In our chapter on communication, we underlined some of the challenges communications professionals experience working in the dance field. We are also aware of the fact that from an artist’s perspective there are also specific challenges, wishes and needs. By clarifying what the needs and wishes are from both sides, as well as being aware of each other’s additional skills and planning in the time for this dialogue, the gap between artists and communications professionals may be closed.
Of course, this is equally true for all the other (future) collaborators you might encounter in an institution. To be able to communicate, dialogue and collaborate with each of them, understanding their specific roles and what each of them is offering, and what their interests are, is important. This means you need to take time to inform yourself about the institution and its modes of operation. It also means: the more your network of collaborators is growing over time, the more there is to manage. This needs to be reflected in the time you allow yourself when developing your communication strategy.
Within this framework, several questions arise for those working for a dance institution. It is not only how the person/programmer/artistic director who brings in an artist builds up a relationship with the artists and their artistic team, but also how the institution as a whole can become more committed and therefore become a collaborator as well. Does the team in your institution know which artists are being brought in and why? Is there a strategy to work together with the incoming artist?
How can the interest in the artist, and the investment in their process, trickle down through every member of staff in an institution, from the artistic director to the marketing manager, to the venue receptionist, to the lighting technician in the theatre? This is a huge task, and it is not on the artist’s shoulders, but equally, it does not purely rest with the artistic director of the institution. Because collaboration is a two-way street, everyone involved needs to be conscious of the conditions needed to make it a successful collaboration, and be willing to commit the energy to realise a good relationship.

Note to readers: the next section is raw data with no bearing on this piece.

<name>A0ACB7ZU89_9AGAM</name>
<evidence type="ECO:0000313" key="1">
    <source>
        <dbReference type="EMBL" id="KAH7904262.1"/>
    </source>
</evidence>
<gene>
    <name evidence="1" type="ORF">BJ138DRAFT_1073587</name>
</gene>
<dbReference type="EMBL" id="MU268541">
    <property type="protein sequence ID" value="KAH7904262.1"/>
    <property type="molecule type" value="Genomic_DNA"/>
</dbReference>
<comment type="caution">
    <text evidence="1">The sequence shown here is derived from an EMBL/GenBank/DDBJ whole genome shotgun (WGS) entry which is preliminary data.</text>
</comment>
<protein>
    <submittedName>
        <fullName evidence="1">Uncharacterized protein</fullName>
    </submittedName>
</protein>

As much as collaboration is about opening up to others and investing time in developing and maintaining contacts, it is as much about acknowledging boundaries: yours as well as the boundaries of your collaborators. Time management is needed here; when to have certain conversations and when to conclude them. The conditions required for good communication and dialogue also need to be in place for collaboration to flourish.
The dance field is internationally orientated, with a lot of people collaborating from different countries and with different cultural identities and traditions. Each culture has its own social codes and its own specificity with regards to dialogue and collaboration. Plus, there is a language issue. Many of us operate and dialogue in English on a daily basis, but English is the native language to only a few of us. This is challenging when considering communication with international colleagues and audiences, as concepts and words do not always carry the exact same meaning in another language. The constant translation of ideas means that intercultural communication and collaboration can take more time. This is important to take into account when mapping international collaborations into your communication strategy.
The terminology used in this text may also slightly differ in meaning from country to country. We therefore present you the information that was applicable to all six of our contexts, acknowledging that specifics might differ in yours.